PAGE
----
After living in Bloomington for 9 months, Sandler and her husband relocated to Michigan where they resided for the next six years. With her academic aspirations rekindled, she applied and was accepted into the Social Work program at the University of Michigan as a part-time student. However, after completing a number of courses, she was expected to continue her studies full-time. Sandler was now a mother of two young children and the demanding hours of the program proved to be impractical. Forced to quit, she devoted the next couple of years to raising and nurturing her children and later applied to the University of Michigan’s department of psychology. Unfortunately, she was rejected from their doctoral program.

 

In 1964, the family moved to Washington, DC and Sandler, now in her thirties, resumed her pursuit of a doctoral degree by applying to the University of Maryland. Upon receiving her rejection, she was told that the university didn’t accept many women, and older women in particular were rarely admitted. However, after meeting the Chair of Admissions at a social gathering and impressing him with her determination, she was admitted into the Department of Counseling and Personnel Services.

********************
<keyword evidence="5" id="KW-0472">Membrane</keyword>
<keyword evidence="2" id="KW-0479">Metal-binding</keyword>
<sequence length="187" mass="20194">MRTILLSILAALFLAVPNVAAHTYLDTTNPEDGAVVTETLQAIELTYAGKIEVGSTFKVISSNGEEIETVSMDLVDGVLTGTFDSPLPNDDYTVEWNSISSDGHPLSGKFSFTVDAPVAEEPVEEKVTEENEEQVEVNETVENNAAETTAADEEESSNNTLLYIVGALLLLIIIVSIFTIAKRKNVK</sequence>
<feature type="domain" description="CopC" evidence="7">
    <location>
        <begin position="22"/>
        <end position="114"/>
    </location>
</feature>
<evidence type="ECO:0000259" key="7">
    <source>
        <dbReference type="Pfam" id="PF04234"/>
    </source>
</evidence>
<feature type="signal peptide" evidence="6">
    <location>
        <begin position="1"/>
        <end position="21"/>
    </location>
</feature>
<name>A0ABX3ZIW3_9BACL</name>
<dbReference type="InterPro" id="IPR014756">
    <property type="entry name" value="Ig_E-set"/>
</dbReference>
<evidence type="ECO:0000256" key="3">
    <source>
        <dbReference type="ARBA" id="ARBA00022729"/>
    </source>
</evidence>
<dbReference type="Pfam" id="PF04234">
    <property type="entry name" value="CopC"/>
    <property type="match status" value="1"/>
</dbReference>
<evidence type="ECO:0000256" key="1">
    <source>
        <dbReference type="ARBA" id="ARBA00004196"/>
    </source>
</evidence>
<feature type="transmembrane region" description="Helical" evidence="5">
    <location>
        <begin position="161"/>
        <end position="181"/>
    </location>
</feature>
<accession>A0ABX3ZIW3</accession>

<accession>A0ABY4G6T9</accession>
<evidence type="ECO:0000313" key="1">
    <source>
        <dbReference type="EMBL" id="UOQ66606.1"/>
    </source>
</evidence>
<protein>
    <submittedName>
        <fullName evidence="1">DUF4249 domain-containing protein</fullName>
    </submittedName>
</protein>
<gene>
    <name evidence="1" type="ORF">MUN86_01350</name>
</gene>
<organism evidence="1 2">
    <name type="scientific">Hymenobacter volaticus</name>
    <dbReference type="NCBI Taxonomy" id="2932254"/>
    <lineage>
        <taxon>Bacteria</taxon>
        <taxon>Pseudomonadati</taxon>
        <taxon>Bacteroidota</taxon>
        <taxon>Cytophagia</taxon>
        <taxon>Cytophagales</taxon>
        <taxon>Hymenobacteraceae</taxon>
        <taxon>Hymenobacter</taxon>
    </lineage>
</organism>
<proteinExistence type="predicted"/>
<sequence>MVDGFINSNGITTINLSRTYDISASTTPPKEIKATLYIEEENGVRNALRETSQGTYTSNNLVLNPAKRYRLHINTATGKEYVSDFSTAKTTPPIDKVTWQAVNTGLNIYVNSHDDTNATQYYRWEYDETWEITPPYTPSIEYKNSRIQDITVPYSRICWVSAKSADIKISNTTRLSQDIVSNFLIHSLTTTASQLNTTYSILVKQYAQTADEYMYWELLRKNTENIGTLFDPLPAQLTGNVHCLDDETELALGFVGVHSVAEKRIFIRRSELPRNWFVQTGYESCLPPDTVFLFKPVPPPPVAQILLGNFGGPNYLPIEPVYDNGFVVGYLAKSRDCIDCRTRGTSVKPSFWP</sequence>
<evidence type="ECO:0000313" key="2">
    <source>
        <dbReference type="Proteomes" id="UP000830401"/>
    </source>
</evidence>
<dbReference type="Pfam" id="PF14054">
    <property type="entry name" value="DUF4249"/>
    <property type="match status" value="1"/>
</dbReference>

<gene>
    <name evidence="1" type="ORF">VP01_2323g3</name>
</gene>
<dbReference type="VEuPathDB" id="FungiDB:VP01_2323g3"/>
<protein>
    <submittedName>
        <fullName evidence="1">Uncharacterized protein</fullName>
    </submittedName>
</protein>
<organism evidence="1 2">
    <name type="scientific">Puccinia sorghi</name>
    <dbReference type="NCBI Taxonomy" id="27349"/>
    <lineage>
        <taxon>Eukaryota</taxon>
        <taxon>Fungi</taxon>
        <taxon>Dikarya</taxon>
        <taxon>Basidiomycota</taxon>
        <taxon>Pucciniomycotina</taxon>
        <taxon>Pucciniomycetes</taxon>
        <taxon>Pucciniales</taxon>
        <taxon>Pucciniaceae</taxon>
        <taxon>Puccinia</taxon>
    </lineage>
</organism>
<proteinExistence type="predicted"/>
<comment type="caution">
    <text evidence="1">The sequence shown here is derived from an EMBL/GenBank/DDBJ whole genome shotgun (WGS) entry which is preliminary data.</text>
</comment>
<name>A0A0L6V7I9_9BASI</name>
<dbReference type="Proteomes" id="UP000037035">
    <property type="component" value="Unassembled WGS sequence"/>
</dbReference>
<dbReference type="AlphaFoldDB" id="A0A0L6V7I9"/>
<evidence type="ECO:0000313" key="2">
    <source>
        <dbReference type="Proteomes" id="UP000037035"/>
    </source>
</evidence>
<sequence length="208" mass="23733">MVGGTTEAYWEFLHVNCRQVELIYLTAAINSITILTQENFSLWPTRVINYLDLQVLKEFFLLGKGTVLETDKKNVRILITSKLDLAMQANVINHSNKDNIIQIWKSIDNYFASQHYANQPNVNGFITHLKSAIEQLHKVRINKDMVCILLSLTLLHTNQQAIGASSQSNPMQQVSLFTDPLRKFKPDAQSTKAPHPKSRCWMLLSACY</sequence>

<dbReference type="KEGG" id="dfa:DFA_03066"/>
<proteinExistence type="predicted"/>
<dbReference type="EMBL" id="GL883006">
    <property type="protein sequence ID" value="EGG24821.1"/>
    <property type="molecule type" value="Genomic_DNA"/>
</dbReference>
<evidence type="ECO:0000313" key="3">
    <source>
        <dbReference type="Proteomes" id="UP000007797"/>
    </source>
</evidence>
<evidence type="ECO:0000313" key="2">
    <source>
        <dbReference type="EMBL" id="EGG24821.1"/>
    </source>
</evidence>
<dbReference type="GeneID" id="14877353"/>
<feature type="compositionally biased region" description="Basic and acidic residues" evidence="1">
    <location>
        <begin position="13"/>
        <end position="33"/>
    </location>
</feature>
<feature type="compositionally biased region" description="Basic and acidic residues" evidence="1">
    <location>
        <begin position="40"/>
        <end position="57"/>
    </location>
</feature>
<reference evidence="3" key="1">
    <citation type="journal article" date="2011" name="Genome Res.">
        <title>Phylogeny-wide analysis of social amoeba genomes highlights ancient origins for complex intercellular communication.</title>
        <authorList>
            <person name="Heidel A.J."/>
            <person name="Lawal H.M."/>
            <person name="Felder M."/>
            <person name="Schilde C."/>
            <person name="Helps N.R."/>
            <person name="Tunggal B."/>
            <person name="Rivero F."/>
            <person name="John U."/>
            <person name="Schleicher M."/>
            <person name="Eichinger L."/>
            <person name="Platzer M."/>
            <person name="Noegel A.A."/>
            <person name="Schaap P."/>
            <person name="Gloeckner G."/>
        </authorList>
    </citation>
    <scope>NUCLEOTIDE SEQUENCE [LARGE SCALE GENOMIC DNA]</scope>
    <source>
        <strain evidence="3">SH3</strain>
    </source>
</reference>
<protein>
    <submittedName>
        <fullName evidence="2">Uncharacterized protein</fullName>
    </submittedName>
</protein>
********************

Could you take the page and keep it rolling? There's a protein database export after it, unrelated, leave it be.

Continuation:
As a doctoral student, Sandler voluntarily facilitated several courses at the university while she pursued her studies. The year she received her degree, the University of Maryland underwent a faculty expansion in which several vacancies were open to new graduates. Despite her teaching experience and passion for her career, she was not considered for any of the positions. After inquiring with a male friend about what could have led to her being overlooked, she was informed that she “came on too strong for a woman.” Sandler has since credited these words with awakening her feminist consciousness. Over the next couple of months, Sandler had two more sexist experiences that further opened her eyes to the injustices that professional and academic women consistently faced. After applying for a research position, the interviewer disregarded her qualifications and instead discussed his aversion to hiring women who were mothers. In an incident that occurred shortly after, after reviewing her resumé, an employment counselor referred to her as “a housewife who went back to school” rather than a professional. Frustrated by these events, Sandler began researching the Civil Rights movement in hopes of finding a law that applied to discrimination based on sex. She eventually uncovered a footnote on an Executive Order which prohibited federal contractors from sex discrimination in employment. Since most U.S. post-secondary institutions had federal contracts, she was now able to fight for employment within an academic setting legally.